LOS ANGELES -- As is appropriate for the state that is home to Hollywood, the climate monsters that bedevil California have names that sound like they came from B-movies -- the Blob, Godzilla El Nino, Megadrought.
One monster in particular, Drought, has more than overstayed its welcome, according to a new study in the journal Science. So much so, according to the study, that a climate-driven megadrought that is as bad or worse than anything known in prehistory may be developing.
Southern Californians, emerging into the sunshine after an unusually wet stretch of spring, are likely to say, "What drought?"
Rainfall in downtown Los Angeles, for example, was more than twice what is considered normal in November and December. But then Angelenos got "bageled," as climatologist Bill Patzert puts it. January and February, normally the wettest months, formed a dry hole in the middle of the rainy season. When Los Angeles should have been getting 3.12 and 3.80 inches in January and February, it got 0.32 and 0.04 of an inch, respectively.
From October through March, 40 atmospheric rivers made landfall on the West Coast, according to the Center for Western Weather and Water Extremes at the University of California, San Diego's Scripps Institution of Oceanography. Of those, seven were considered strong, and only one of those strong storms made landfall in Northern California -- on Nov. 26. The rest hit Washington and Oregon, and no strong atmospheric rivers affected Central or Southern California.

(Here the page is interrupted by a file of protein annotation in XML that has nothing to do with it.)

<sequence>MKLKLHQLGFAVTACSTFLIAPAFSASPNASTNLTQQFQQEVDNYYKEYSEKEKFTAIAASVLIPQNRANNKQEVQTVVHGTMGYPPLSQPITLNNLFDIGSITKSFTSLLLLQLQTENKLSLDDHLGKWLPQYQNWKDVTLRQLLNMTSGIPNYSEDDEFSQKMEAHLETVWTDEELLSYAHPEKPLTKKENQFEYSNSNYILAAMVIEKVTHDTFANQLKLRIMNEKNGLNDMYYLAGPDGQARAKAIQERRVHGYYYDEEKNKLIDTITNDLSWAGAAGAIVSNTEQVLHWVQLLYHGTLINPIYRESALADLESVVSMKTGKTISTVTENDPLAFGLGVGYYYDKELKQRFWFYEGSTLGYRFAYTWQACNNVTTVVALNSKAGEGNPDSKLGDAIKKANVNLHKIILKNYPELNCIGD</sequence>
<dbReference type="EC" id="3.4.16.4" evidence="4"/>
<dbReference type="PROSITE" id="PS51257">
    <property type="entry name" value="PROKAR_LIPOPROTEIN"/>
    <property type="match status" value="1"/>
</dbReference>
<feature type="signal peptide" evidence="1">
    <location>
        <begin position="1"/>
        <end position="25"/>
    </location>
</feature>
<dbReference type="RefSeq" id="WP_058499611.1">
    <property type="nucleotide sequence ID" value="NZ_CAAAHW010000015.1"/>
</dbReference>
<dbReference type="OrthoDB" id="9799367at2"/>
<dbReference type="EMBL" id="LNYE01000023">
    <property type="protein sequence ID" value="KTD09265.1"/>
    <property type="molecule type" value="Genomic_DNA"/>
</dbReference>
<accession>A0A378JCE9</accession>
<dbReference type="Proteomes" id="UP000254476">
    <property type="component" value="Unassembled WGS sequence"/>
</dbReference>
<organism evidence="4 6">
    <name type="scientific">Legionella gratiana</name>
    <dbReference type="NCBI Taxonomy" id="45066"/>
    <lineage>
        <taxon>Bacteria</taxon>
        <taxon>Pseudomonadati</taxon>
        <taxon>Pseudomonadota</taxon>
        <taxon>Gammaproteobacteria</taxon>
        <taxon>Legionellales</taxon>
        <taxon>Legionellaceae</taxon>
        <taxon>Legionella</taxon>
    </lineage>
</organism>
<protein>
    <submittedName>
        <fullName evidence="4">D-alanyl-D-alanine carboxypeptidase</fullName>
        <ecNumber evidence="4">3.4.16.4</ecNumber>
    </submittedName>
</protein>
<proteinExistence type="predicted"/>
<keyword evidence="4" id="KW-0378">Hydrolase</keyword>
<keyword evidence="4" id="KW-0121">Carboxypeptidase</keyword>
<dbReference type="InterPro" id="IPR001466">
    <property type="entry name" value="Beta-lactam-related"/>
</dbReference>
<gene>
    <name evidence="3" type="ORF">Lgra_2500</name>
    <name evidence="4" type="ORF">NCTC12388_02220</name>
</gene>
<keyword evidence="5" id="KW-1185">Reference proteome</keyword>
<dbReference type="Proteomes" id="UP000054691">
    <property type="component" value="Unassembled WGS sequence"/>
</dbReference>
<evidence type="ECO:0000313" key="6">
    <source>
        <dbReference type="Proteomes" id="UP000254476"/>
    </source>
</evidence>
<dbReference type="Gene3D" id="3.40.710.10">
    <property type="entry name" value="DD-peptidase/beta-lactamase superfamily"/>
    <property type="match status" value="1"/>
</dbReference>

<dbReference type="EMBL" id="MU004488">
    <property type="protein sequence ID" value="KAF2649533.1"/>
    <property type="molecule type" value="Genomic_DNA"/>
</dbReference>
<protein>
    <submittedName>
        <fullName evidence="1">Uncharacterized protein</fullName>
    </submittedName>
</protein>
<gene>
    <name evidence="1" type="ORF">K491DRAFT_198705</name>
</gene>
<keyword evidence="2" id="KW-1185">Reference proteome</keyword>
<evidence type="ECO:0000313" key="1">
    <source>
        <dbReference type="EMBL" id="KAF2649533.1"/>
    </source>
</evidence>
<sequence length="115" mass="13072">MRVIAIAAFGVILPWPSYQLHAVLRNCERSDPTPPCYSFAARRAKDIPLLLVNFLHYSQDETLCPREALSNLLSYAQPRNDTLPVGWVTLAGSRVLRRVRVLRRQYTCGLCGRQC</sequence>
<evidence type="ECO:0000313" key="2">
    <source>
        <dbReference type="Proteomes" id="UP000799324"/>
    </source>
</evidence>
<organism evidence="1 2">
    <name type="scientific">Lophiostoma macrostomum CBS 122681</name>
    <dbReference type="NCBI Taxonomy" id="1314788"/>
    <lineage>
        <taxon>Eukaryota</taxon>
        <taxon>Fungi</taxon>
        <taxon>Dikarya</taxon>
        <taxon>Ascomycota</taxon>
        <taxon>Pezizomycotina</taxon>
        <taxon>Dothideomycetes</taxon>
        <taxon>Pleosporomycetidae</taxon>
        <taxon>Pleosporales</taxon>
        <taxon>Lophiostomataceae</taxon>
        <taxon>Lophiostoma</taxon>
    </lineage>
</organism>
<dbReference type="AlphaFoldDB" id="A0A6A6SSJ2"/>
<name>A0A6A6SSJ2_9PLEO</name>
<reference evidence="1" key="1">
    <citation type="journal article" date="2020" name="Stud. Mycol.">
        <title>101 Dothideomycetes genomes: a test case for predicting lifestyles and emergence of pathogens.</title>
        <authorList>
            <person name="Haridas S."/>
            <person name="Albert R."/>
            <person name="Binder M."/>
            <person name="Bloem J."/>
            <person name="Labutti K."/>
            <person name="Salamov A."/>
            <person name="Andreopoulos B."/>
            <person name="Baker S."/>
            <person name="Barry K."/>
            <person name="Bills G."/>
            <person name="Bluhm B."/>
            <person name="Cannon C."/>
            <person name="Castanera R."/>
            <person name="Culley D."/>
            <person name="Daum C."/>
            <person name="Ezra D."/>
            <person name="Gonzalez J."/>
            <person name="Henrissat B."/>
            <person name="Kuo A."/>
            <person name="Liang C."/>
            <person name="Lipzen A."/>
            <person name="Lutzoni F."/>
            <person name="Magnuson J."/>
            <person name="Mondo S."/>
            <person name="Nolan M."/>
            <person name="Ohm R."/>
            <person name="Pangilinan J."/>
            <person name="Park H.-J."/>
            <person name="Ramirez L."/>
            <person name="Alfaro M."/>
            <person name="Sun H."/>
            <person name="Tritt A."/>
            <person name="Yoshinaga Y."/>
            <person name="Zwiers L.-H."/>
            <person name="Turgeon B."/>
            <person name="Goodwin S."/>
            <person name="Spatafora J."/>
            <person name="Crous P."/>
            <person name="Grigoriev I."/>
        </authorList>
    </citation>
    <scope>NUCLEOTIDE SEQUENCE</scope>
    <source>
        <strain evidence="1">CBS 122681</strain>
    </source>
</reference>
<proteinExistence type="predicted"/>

During the previous year, 41 atmospheric rivers made landfall on the West Coast, but they were more spread out. More, stronger atmospheric rivers making landfall in California resulted in more precipitation in 2018-19.
"We are working on how best to count (atmospheric rivers), which is trickier than it might seem," said Marty Ralph of Scripps. The period from October to March was especially low for atmospheric river counts in California and high in the Pacific Northwest, Ralph explained. The previous year was closer to normal overall but a bit above average for California.
Five moderate atmospheric rivers made landfall in California, all in December. Normally, four or five strong ARs can constitute a rain year, Patzert said.
In January and February, as a strong, stable polar vortex developed, high pressure in the eastern Pacific blocked storms aiming at California and sent them to the north, into the Pacific Northwest. The polar jet stream adjusted to the north, and the contiguous United States had its sixth-warmest winter on record.
Meanwhile, talk of "the Blob" returned as global ocean temperatures rose to the warmest on record, continuing a decadelong trend, and die-offs continued in marine ecosystems in the eastern Pacific.